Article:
It's a nominalized adjective in Swedish, those work that way. They don't have the same declension as a normal noun, they only have adjective forms.
An English example of an adjective that works as a noun is 'poor' in "She gives to the poor".
You can think of it like this: there's always a hidden, implied noun after vuxen: "den vuxne" is really always "den vuxne [mannen]" only we don't need to say the noun.
For those who find this word hard to remember, it is cognate with the following verbs, that all mean 'to grow': växa (Swedish), to wax (English), vachsen (German), wassen (Dutch).
Fun fact: 'wassen' is hardly used with this meaning in Dutch any more, only for 'wassende maan' (waxing moon), but it can still be found in the adjective 'volwassen' (adult; literally full-grown).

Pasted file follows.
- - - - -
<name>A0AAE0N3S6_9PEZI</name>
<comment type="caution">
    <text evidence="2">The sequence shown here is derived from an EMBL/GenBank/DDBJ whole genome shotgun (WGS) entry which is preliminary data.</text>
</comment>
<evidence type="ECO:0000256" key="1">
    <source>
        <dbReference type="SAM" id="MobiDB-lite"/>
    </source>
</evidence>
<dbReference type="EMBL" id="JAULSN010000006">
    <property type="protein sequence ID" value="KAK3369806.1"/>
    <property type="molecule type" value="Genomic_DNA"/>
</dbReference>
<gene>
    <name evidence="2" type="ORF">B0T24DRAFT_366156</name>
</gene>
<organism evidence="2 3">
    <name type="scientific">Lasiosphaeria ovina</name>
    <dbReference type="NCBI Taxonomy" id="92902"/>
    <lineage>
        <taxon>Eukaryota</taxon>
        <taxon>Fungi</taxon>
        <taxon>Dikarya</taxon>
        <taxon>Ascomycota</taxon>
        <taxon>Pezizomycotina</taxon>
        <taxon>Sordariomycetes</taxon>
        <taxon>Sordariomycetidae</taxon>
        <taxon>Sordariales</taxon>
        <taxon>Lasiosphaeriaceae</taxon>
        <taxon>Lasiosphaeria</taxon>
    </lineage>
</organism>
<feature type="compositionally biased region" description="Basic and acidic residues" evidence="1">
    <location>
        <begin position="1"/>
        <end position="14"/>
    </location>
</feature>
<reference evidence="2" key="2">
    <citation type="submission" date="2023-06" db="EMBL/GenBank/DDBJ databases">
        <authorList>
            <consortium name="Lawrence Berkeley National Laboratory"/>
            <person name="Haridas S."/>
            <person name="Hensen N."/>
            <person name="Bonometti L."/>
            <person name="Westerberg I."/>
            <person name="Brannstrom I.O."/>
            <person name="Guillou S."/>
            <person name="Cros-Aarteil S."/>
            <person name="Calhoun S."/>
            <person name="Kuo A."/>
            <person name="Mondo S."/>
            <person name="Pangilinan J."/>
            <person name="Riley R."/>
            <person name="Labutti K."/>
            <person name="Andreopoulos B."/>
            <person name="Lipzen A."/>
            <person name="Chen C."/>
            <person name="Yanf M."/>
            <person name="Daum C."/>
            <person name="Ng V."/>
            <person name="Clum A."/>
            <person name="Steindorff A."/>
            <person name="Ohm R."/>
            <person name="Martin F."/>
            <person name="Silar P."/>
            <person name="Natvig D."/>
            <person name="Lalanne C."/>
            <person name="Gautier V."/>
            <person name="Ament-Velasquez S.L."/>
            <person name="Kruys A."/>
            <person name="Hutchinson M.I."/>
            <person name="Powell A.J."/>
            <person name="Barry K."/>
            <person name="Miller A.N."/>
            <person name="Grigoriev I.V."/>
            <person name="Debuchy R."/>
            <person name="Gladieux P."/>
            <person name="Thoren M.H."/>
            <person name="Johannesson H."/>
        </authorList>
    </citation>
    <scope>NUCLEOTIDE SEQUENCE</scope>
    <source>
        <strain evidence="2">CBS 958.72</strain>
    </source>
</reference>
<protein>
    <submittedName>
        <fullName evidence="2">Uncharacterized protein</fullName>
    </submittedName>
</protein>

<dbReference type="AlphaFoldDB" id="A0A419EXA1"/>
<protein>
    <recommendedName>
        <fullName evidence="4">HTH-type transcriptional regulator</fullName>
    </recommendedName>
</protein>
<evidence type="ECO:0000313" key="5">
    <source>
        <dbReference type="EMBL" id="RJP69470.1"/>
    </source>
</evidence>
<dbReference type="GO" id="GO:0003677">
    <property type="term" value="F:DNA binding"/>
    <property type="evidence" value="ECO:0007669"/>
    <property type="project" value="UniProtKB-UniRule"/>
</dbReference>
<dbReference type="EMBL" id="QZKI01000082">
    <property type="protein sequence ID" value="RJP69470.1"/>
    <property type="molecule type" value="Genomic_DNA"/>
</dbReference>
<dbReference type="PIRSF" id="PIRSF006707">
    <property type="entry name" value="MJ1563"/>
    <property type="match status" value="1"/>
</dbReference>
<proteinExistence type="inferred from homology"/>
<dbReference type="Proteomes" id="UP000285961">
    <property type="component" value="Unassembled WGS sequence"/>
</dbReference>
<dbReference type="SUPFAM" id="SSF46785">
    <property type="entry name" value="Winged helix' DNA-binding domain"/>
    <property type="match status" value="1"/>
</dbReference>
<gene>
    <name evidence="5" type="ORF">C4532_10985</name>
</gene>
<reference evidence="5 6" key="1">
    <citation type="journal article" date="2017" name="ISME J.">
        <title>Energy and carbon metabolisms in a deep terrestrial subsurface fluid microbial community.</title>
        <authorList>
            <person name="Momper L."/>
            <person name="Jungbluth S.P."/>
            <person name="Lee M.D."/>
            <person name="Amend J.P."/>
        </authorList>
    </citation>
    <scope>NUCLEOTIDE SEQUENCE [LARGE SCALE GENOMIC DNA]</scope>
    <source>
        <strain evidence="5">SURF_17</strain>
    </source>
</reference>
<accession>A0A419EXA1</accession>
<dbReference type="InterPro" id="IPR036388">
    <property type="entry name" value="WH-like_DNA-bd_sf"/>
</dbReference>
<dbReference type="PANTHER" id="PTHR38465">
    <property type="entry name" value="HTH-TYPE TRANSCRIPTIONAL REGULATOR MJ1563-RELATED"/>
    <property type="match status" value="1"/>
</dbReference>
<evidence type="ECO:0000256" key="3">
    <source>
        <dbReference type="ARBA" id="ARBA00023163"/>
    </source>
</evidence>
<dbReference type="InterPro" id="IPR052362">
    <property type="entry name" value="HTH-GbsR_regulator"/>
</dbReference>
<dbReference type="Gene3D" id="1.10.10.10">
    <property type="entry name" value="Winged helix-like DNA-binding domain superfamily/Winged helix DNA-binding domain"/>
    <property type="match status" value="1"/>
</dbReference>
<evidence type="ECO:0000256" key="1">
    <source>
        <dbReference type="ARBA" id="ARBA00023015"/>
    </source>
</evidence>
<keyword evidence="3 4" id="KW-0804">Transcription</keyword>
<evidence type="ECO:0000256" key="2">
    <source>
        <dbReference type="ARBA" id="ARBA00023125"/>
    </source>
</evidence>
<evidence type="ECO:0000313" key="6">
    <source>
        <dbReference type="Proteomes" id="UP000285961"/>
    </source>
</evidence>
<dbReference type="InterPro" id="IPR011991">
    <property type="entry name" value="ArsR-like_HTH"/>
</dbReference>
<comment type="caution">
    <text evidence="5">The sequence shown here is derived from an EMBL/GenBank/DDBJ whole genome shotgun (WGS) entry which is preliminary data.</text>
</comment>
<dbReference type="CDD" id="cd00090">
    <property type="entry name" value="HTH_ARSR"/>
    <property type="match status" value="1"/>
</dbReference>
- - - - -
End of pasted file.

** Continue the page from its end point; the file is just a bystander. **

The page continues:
It is cognate with some other verbs from quite some other Germanic languages, so please, feel free to add :).
See the Wiktionary page on the common ancestor for some more info: http://bit.ly/2axq1TT
Similar to Dutch, "wax" is hardly used in English (American English) anymore, only in referring to the moon, the phrase "waxing poetic," and sometimes the phrase "waxing and waning" applied to things other than the moon. ("Enrollment in this college course waxes and wanes from year to year.")
It still helps me, as an English speaker, to remember the meaning of "växa" and "vuxen." Thank you!